- Aldi plans to convert 100% of its packaging to reusable, recyclable or compostable materials by 2025, according to a company press release.
- The company will also reduce packaging for all Aldi-exclusive products by at least 15%, and will add How2Recycle labels on all of its Aldi-exclusive consumable packaging by 2020. Also by 2020, Aldi will implement a program to make it easier for customers to reuse private-label packaging materials.
- Aldi has long been active in plastic reduction, eschewing single-use shopping bags for more than 40 years. It maintains an Aldi Corporate Responsibility program, through which it recycled more than 250,000 tons of materials from its stores last year.
With more than 90% of its products falling under private label brands and its large footprint in Europe and the U.S., Aldi is uniquely poised to make a serious dent in single-use plastic usage throughout its stores. The discount grocer has demonstrated a commitment to sustainability, keeping in favor with shoppers and showing environmental leadership among its competitors.
About 40% of plastic produced globally is used in product packaging, but less than one-fifth of plastic is recycled, creating serious environmental and human health problems according to National Geographic. Around the world, 31 of the biggest brands produce 8 million metric tons of plastic each year according to a study from the Ellen MacArthur Foundation's New Plastics Economy initiative.
The anti-plastic movement is sweeping through store aisles both in the U.S. and abroad. The European Union parliament just approved a ban to eliminate single-use plastic cups, cutlery, straws, plates and more by 2021. In the U.K., Prime Minister Theresa May announced an aggressive plan last January to mitigate plastic waste throughout the region over the next 25 years.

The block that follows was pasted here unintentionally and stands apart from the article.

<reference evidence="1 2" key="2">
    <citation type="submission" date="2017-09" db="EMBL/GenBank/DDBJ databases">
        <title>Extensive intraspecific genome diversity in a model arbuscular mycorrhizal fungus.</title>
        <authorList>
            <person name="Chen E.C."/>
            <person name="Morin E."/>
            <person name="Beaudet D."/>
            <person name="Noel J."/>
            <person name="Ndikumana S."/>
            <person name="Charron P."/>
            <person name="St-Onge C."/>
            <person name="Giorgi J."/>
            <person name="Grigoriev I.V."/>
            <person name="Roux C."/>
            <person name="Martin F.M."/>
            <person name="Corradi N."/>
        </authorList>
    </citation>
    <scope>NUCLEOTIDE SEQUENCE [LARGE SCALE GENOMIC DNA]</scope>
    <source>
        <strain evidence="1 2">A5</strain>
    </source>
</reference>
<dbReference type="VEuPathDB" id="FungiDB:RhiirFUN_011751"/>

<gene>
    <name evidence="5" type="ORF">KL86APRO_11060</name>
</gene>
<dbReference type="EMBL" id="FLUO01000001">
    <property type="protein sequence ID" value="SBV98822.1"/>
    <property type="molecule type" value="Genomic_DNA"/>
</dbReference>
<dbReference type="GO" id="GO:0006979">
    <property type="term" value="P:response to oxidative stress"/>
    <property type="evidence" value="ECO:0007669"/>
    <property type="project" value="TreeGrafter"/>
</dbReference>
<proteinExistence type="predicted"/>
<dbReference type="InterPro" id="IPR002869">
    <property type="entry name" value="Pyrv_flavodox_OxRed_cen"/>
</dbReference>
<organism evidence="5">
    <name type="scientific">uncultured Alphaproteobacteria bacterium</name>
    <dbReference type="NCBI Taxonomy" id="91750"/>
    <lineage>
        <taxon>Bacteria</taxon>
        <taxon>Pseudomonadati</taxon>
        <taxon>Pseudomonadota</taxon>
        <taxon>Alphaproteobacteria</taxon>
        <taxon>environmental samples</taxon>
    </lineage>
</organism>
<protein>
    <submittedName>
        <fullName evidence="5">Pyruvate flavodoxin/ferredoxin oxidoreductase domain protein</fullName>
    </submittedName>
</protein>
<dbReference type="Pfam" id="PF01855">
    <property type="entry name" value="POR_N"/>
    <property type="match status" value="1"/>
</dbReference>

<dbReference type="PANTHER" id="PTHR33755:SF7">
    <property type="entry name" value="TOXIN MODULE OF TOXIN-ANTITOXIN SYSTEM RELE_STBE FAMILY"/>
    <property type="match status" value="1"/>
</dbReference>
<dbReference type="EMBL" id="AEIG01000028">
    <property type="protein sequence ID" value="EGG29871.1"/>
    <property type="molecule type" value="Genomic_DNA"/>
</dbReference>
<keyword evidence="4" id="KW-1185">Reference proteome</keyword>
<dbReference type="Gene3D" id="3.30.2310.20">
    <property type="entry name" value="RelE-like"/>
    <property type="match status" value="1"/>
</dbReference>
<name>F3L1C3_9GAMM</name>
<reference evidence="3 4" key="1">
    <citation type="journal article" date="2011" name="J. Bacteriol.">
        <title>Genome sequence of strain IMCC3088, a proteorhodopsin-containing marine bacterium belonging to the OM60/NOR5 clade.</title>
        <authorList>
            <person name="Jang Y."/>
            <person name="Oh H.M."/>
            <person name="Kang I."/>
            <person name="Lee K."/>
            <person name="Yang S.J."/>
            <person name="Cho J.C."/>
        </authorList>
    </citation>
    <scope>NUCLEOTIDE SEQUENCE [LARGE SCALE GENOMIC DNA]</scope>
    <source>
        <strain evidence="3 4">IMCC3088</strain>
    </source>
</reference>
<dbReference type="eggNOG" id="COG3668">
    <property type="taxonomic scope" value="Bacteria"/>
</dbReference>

Stateside, Trader Joe’s recently announced a similar plastic-reduction packaging initiative following pressure from consumer and environmental groups, while Kroger’s Zero Hunger Zero Waste plan includes eliminating plastic bags across its banners.
Earlier this year, Walmart unveiled its action plan for cutting plastic throughout its stores, focusing on the use of consumer-friendly recycling labels and 100% recyclable, reusable or compostable packaging for its private label offerings by 2025. In addition, Albertsons Companies’ Own Brands just launched a new line of compostable eco-friendly utensils and tableware products made from plant-based compostable materials.
Aldi joins major retailers and food brands with its commitment to adding How2Recycle labels to some of its products. Both Target and Wegmans began participating in the program more than five years ago, and Lidl announced a partnership with the organization in 2017. The goal of the program is to help consumers understand how to properly dispose of packaging components.